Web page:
The face bone is connected to the wrist bone.
That’s right. Very often, when our clients are having trouble improving their hand gestures, we’ll focus on their facial energy. That’s because if you improve facial energy, the gestures will often improve.
“What do I do with my hands?” is a question we get from a lot of our clients and workshop participants. And like most public speaking skills companies, our programs include a very effective module on hand and arm gestures and body movement.
But often we see gestures improve simply by energizing the face.
Be Like Jim Carrey on Steroids
“Here’s what I’d like you do during your presentation,” one of our coaches will tell a workshop participant. “Deliver your next presentation with too much facial energy. It should feel like you’re face is over-active, like Jim Carrey on steroids.”
And the participant will speak on videotape with lots of eye brow action, exaggerating the smiles and grimaces. We’ll then look at the tape and see that the gestures suddenly became quite natural! It’s like the facial energy somehow fixed the gestures!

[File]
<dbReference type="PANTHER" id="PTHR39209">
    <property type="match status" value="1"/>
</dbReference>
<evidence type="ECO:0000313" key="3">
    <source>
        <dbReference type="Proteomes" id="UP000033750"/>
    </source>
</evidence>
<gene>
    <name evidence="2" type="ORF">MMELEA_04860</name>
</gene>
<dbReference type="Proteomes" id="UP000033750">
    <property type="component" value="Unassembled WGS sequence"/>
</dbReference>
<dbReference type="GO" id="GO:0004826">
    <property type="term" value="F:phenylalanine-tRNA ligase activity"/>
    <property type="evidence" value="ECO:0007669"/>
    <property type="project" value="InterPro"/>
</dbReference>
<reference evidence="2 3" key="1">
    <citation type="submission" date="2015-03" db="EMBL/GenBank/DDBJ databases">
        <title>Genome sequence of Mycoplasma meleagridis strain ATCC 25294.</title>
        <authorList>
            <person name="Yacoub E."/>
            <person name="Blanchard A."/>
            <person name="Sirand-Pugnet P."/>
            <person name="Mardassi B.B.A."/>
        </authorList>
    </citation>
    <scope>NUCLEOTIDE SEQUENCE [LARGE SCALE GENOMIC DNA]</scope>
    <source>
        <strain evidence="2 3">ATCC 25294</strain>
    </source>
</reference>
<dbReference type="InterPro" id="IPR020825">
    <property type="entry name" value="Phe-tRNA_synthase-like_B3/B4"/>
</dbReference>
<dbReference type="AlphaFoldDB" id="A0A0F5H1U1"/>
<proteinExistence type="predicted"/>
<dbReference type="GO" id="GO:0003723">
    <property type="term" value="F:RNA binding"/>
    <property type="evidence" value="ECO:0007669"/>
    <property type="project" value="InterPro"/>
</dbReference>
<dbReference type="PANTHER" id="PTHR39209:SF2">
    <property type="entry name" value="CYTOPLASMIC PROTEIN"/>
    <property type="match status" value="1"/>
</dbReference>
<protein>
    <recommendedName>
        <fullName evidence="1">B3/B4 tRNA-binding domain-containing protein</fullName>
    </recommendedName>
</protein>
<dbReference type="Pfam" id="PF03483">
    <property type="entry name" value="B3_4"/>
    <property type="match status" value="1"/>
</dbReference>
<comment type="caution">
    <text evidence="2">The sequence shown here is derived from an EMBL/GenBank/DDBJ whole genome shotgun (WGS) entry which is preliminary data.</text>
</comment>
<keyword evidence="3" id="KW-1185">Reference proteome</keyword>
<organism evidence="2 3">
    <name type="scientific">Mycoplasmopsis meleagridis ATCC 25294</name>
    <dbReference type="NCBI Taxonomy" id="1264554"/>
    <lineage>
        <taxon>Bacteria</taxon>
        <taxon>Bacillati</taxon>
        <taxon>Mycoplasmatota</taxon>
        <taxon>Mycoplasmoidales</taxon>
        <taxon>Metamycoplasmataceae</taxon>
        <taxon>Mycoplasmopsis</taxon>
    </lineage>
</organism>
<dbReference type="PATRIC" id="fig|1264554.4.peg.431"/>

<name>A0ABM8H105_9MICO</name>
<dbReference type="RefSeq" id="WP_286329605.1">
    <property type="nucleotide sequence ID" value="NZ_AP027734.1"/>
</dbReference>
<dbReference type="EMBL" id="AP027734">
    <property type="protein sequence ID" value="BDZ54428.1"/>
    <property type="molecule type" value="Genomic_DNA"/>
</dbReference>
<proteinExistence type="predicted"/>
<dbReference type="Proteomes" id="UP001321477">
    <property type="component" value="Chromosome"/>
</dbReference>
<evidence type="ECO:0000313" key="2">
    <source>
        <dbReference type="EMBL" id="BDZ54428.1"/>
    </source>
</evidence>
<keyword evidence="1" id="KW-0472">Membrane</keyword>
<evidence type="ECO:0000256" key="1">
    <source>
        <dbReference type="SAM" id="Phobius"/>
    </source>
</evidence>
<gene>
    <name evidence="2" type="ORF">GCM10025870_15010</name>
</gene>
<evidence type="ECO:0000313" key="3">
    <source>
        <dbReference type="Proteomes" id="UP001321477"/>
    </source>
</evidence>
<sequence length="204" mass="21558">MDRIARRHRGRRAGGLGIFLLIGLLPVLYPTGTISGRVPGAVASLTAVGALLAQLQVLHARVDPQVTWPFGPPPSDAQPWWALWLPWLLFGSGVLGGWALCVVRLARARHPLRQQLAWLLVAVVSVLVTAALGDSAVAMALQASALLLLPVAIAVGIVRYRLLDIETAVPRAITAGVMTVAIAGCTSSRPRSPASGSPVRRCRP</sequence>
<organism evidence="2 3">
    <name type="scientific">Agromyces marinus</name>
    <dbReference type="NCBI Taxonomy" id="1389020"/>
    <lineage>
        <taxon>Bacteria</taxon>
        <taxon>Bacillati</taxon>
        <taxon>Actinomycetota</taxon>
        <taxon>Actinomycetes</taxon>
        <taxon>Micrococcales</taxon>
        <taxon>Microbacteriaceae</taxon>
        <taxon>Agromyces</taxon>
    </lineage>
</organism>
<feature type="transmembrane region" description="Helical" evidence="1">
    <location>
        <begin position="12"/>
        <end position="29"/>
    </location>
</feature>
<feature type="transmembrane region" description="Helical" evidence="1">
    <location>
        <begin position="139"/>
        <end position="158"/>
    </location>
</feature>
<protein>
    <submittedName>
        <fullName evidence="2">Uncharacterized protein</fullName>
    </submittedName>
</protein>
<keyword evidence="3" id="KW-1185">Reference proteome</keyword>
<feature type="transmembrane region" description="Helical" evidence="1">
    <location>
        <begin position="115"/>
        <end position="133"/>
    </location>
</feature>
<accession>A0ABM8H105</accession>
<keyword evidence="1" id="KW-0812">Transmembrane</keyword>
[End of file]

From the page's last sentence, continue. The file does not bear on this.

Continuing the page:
Of course, what’s happening is that the focus on the facial energy has made the participant “forget” about his hands and start gesturing in a natural, energized and confident manner.
Other Tips for Gestures
The fact is that while we teach gestures, movement, facial energy, and vocal energy as separate modules, they often all work together and are naturally connected. If you improve your facial energy, there’s a good chance that you will improve your gestures.
Of course, it doesn’t always work that way. Much of the time, gestures can be improved with a few simple tips:
Make Big Gestures: the best gestures reach out and make you take up a lot of space. The bigger you look, the more confident you will appear to your listeners.
Hold the Gestures Through a Thought: No apple picking! Don’t stab at the air with your hands. That can be distracting. Rather reach out and hold the gesture confidently until you’ve completed your thought.
Gesture Boldly: Think about how an umpire calls a person “safe” when sliding into home. He makes a strong decisive movement. That powerful movement makes him look confident.